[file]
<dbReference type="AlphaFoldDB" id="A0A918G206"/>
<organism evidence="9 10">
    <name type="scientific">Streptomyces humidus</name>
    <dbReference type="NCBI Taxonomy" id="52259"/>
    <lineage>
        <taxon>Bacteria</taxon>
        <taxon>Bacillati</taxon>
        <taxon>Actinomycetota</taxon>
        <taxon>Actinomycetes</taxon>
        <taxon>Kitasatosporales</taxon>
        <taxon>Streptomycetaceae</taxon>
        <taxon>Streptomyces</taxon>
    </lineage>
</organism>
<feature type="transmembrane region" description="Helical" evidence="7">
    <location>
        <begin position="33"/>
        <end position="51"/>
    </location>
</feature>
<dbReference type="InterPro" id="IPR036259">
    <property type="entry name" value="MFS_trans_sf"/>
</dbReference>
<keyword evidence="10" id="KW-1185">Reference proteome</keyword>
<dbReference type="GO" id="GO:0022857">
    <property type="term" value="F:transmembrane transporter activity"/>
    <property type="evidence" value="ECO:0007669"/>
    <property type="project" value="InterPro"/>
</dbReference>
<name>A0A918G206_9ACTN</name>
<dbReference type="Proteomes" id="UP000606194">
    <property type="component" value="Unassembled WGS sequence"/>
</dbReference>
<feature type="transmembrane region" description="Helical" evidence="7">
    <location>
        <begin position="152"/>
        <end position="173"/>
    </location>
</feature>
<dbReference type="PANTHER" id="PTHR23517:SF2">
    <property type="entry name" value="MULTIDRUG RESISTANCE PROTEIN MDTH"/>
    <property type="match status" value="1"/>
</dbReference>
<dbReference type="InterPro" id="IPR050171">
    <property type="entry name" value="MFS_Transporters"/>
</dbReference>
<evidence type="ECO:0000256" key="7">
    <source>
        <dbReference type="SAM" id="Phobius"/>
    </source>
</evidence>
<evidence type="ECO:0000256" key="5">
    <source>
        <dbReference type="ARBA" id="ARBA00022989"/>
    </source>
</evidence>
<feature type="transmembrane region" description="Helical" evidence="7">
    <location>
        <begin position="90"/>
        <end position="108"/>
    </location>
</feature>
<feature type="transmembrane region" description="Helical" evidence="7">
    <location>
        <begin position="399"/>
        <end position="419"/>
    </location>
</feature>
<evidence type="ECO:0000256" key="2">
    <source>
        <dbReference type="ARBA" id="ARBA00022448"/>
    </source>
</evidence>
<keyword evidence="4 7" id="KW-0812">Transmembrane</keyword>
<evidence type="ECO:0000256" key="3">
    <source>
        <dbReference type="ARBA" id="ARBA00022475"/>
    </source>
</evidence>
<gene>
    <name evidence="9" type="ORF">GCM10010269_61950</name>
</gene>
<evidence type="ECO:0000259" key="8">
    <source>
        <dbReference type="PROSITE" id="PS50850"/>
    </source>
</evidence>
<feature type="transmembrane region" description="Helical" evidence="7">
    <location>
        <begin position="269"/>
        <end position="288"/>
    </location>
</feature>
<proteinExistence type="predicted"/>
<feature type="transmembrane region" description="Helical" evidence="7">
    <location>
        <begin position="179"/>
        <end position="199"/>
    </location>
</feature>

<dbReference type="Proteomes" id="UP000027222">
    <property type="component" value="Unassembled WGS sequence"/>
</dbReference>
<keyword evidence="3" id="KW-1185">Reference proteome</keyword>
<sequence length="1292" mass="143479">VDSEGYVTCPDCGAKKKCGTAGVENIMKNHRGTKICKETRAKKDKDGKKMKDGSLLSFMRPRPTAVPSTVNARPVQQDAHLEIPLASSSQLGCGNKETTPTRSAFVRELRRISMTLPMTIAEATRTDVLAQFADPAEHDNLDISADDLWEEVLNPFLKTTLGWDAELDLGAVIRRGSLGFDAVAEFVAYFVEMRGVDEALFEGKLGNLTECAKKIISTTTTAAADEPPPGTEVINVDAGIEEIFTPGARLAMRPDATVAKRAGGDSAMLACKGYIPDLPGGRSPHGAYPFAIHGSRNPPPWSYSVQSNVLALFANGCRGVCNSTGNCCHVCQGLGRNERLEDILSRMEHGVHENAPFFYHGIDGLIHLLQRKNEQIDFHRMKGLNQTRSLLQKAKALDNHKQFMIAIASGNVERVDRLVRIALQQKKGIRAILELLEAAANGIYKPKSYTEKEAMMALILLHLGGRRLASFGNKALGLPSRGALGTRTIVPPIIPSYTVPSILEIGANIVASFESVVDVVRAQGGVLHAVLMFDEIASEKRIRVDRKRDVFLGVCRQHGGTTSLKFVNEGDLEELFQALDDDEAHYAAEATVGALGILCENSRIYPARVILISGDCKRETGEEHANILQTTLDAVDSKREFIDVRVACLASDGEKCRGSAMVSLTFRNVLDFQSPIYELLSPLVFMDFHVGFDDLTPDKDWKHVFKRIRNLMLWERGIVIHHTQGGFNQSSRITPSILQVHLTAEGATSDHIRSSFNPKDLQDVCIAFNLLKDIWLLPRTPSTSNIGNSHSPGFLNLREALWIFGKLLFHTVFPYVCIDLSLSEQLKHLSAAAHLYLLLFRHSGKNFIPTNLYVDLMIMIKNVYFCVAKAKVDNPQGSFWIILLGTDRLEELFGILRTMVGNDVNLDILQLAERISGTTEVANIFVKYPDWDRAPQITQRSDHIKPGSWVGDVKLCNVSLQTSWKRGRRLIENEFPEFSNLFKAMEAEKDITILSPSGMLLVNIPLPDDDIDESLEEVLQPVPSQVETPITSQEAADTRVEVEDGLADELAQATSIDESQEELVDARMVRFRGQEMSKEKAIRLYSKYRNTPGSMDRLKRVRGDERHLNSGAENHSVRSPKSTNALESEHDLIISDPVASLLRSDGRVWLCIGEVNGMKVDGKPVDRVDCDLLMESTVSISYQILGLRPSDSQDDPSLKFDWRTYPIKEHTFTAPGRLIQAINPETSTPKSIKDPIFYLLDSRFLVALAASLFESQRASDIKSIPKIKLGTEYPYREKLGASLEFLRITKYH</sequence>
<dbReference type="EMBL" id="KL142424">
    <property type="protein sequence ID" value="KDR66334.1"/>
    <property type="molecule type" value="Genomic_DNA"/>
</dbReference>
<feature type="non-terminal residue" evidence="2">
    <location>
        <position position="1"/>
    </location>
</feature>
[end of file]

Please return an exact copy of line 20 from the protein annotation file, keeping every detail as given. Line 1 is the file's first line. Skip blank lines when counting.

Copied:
</feature>